“Circulation and sitting, in sum, are not antithetical but complimentary. It is to encourage both that the zoning stipulates the plaza not be more than three feet above or below the street level. The easier the flow between street and plaza, the more likely people are to move between the two- and to tarry and sit.”

Red Circle: Large concrete open spaces do not bode well in the Miami sunlight. See those little people walking around in the plaza? Their a figment of someone’s imagination because nobody, in their right mind will be attracted into an unshaded, concrete park, two flights of stairs above street level, and in an area whose eastern bay view is completely obstructed by a blank concrete wall…It’s just not happening. An Excerpt:

“In summer, [people] will generally sit in the sun as well as the shade; only in very hot weather- 90 degrees or more- will the sunny spots become vacant.”

Yellow Circle: Street interaction? Inexistent. There is some foliage provided as Barriero suggested, but its only in place to cover up the monstrous parking garage this building will sit atop. The site is foreboding to pedestrians and the on street parking depicted is highly unlikely, given that a garage is being constructed…

Green Circle: Look at the public access to the Bay. Also Inexistent. It appears that the Museum has taken advantage of the beautiful vistas and has wholly blocked off the easter views to the non-paying public. The covered breezeways on the east side of the building provide cover only to museum patrons.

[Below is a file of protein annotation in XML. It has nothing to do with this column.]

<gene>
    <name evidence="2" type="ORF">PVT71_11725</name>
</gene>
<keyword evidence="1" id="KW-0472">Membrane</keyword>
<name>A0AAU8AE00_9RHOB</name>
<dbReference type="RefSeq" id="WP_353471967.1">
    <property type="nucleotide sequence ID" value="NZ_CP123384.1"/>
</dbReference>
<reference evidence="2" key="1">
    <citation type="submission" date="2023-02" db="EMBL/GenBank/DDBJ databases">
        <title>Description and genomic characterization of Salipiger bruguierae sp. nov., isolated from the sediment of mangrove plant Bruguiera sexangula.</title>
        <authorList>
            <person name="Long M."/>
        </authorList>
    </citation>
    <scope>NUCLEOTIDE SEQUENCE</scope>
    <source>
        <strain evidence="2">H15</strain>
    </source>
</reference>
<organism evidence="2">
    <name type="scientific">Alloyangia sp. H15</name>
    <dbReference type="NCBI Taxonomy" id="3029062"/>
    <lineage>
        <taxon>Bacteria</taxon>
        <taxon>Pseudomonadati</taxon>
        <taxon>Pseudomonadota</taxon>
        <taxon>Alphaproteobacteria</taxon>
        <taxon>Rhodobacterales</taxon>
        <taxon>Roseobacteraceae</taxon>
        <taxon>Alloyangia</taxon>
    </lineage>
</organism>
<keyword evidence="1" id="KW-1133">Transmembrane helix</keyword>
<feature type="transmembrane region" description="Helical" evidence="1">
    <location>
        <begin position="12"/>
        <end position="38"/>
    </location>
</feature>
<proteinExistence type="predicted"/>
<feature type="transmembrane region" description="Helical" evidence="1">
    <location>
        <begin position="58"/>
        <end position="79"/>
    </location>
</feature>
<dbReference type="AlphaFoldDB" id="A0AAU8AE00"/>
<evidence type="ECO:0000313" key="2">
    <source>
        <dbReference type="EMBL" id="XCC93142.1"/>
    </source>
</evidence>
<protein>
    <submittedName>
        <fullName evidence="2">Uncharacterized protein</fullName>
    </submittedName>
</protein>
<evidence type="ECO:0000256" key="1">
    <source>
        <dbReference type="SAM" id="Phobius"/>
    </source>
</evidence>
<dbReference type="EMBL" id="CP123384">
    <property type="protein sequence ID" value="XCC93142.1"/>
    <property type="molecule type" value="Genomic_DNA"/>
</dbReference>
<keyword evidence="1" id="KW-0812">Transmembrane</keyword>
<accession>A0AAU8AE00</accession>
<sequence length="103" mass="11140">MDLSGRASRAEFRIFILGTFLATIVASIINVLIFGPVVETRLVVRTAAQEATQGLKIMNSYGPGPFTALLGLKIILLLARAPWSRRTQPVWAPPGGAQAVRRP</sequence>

Heck, we’d do anything to revert to the original plans which included an apartment building attached to an entertainment complex…Anything but an above ground parking structure on prime public waterfront land…Are these people even thinking?

In my post last week regarding the absurd comments on the parking situation in downtown, I somehow skimmed over the rest of the article (likely due to the nausea induced by the aforementioned quotes) and missed even more (I’m going to go ahead and make up my own word to really put this into context) Ridiculaiety… If bad planning and stupid ideas make you ill, you may want to stop reading now:

To expand downtown parking, authority officials are getting creative, exploring the idea of building a park-and-ride garage in Brickell as a joint venture on privately owned land, Mr. Noriega said.

Can’t say I didn’t warn you but let’s analyze, shall we? “…getting creative…” is an obvious disguise for being oblivious to standard urban planning principles, hence why the revolutionary idea has never been considered before; point blank its just plain stupid. Park-and-ride…In Brickell? To serve exactly who? The People who inched on US-1 alongside Metrorail? It certainly can’t serve Brickell residents, no; they have easy access to Metromover already. And forget the Roads and Grove Nimbys; their against everything. Are we building it for the folks who drive from Pinecrest, a town which by the way recently rejected their own Park-and-Ride service which would have more effectively served residents with service to the Busway and Metrorail. No. It’s a “joint venture,” or in laymen’s terms an opportunity for yet another developer to hoodwink the public and for another corrupt official to receive a gratuitous kickback. Nobody, in any right mind, would jump at the opportunity to build a parking lot/garage in Brickell which would serve primarily as a Park-and-Ride lot- Its just not happening…

This site is protected by Comment SPAM Wiper.